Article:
JULY/AUGUST 1999 (Vol. 14, No. 4) pp. 30-31
1094-7167/99/$31.00 © 1999 IEEE
Published by the IEEE Computer Society
Published by the IEEE Computer Society
Guest Editors' Introduction: Intelligent Information Retrieval
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Intelligent information retrieval—finding information truly relevant to a user's need—has become increasingly important because of the dramatically growing availability of online documents. Addressing this task requires synergy between information-retrieval techniques and AI research because automatic learning and prediction about the relevance of a document's content to the user's information need are crucial for satisfactory solutions. This special issue presents a set of creative approaches to new and important challenges in a variety of applications, including detection and tracking of novel events from news stories, automatic assignment of subject categories to articles, customized routing of e-mail messages, search and navigation through the World Wide Web, and indexing and retrieval of multimedia documents.
Event detection and tracking is a relatively new task in the field of information retrieval. The objective is to automatically detect novel events from chronologically ordered streams of news stories and to track events of interest over time. For this task, Yiming Yang and her colleagues investigate the effective use of information-retrieval and machine-learning techniques (see "Learning Approaches for Detecting and Tracking News Events," this issue). They extended existing supervised-learning and unsupervised-clustering algorithms to allow document classification based on both the information content and the temporal aspects of events. Conducting a task-oriented evaluation using Reuters and CNN news stories, they found that agglomerative document clustering is highly effective for retrospective-event detection but that single-pass clustering with time windowing is better for online alerting of novel events. For event tracking under the difficult condition of an extremely small number of positive training examples, k-nearest neighbor classification and a decision-tree approach demonstrated robust learning behavior.
For searching, filtering, and navigating on the Web and the Internet, Dunja Mladenic surveys a broad range of ongoing research on intelligent agents employing information retrieval, machine learning, natural-language processing, and other related methods (see "Text Learning and Related Intelligene Agents"). She compares two frequently used approaches—content-based versus collaborative—for developing intelligent agents. In the first approach, the content (for example, text) plays an important role, while in the second approach, several knowledge sources (for example, several users) are required. Mladenic gives examples of intelligent agents for locating information on the Web, filtering Usenet news, and browsing with WebWatcher, a user-customized agent.
For hypertext browsing, Francis Crimmins and his colleagues propose a two-stage analytic tool for accessing and researching Web content (see See TétraFusion: Information Discovery on the Internet"). The first stage is metasearcher that employs pseudofeedback for automatic query expansion. The second is a data-mining tool adapted from the bibliographic-record domain. This system visually presents results of various analyses for user inspection. Such a system creates an information structure through which users can navigate and lets them specify a reduced domain of interest for further browsing.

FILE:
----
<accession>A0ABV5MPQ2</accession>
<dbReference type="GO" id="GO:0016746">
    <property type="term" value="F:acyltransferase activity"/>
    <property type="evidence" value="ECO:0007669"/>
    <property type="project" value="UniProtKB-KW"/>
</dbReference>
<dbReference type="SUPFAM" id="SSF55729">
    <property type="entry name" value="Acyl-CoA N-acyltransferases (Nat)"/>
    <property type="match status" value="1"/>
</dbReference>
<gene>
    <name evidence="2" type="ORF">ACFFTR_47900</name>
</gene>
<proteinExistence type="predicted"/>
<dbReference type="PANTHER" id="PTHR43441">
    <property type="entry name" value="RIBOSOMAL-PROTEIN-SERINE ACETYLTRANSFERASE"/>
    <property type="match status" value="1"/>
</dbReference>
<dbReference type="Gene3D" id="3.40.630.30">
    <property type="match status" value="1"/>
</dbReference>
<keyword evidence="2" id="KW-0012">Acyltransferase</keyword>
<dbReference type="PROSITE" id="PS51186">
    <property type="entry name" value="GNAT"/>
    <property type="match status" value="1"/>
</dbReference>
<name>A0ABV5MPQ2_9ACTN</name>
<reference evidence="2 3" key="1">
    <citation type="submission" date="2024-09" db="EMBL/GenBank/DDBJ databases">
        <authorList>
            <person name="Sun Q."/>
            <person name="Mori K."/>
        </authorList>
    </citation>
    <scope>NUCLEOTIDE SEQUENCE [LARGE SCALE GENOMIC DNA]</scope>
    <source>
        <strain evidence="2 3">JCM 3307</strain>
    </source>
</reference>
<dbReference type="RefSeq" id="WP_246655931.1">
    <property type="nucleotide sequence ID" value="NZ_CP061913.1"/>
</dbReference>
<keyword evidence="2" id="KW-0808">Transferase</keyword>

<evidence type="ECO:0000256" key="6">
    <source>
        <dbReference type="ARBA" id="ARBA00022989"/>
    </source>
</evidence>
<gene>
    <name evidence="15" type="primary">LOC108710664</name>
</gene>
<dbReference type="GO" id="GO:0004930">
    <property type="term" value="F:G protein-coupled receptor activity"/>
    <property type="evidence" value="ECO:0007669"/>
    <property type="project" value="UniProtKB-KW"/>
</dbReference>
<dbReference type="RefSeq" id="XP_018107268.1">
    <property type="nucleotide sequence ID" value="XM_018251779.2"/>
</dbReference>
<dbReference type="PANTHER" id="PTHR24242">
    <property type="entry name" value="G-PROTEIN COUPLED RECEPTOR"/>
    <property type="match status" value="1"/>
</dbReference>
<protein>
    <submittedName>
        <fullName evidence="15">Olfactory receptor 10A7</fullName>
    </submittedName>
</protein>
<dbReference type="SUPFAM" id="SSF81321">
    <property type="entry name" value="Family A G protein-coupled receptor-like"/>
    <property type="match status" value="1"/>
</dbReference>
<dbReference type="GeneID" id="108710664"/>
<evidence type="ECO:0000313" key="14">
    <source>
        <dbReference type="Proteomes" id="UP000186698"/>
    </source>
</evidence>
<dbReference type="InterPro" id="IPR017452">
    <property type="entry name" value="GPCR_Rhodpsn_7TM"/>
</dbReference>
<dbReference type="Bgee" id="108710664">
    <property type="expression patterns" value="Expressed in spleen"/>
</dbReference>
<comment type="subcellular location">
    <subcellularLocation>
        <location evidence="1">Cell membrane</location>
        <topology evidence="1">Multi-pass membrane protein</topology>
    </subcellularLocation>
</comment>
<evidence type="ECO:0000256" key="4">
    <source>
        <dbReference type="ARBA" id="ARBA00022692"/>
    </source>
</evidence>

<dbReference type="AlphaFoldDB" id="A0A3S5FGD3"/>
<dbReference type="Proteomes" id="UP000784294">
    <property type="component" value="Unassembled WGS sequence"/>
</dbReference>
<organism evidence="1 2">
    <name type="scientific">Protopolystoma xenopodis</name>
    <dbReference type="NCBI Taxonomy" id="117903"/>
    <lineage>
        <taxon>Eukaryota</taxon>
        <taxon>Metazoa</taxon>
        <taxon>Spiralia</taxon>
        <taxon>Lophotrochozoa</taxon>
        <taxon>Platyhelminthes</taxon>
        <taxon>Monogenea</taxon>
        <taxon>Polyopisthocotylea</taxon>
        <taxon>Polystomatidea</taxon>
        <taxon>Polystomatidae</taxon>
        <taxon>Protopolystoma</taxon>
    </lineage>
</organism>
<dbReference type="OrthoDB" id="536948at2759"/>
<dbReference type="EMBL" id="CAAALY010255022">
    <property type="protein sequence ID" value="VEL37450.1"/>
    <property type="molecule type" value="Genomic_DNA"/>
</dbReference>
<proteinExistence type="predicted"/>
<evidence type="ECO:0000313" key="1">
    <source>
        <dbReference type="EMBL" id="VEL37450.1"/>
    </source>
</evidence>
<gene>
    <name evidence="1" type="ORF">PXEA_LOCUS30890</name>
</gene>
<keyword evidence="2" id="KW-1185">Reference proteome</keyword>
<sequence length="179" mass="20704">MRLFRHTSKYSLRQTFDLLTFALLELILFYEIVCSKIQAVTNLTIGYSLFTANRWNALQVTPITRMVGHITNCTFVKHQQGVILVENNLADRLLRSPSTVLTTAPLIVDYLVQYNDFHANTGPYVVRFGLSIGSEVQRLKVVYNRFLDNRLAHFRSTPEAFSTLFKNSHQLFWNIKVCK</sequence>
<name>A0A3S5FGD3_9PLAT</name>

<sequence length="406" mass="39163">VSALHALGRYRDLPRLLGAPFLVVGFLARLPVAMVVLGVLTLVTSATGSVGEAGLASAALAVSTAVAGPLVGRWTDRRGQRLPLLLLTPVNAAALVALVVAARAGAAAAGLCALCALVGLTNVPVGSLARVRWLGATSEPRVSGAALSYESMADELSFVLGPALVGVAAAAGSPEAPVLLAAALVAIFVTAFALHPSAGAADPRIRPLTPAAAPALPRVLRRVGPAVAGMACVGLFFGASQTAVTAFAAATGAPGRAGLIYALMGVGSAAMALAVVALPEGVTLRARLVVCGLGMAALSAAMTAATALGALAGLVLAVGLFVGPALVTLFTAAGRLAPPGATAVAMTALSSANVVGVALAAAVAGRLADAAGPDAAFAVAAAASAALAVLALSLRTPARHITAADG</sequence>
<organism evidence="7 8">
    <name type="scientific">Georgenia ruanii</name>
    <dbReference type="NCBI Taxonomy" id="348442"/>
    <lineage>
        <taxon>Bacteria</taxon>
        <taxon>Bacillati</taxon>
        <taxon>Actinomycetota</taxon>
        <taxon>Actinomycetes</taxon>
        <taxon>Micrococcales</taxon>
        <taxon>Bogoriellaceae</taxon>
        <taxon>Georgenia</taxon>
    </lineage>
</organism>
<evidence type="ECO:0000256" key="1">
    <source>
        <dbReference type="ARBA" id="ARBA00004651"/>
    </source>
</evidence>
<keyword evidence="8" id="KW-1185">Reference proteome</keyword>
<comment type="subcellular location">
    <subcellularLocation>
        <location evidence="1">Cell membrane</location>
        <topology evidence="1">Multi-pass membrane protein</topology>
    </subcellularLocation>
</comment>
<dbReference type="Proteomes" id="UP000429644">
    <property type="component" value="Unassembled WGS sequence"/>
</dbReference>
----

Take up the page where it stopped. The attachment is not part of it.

Text categorization is the problem of automatically assigning predefined categories to documents. For this domain, Sholom Weiss and his colleagues present a new text-mining approach that uses an adaptive-resampling (boosting) strategy to train their decision-tree classifiers (see "Maximizing Text-Mining Performance"). This approach performed significantly better than the conventional decision-tree approach without boosting. Of all the classifiers evaluated on the Reuters-Apte collection, their approach has the best results reported so far, establishing the benchmark for state-of-the-art text-categorization systems. Applying these techniques to online-banking applications shows strong potential for automated routing of customer e-mail to the appropriate responder.
For multimedia information retrieval, Madirakshi Das, Raghavan Manmatha, and Edward M. Riseman describe a system to retrieve patent-application images of flowers using either natural language (color names) or image-similarity queries (image examples). (This article will appear in the Sept./Oct. issue.) They propose a new approach using the color and spatial domain knowledge for a specialized database. They describe in depth their method to segment flower regions from an image. The final segmented flower region is represented by its color name as well as quantitative color features (average color) for querying by natural language or by similarity.
Yiming Yang is an associate professor at Carnegie Mellon University's Language Technologies Institute and Computer Science Department. Her research interests include information retrieval, text classification, and statistical learning algorithms. She received her PhD in computer science from Kyoto University, Japan. Contact her at the Language Technologies Inst., Carnegie Mellon Univ., Pittsburgh, PA 15213-3072; firstname.lastname@example.org.
Jan Pedersen works for Infoseek. Contact him at the Infoseek Corp., 1399 Moffett Park Dr., Sunnyvale, CA 94089-1134; email@example.com.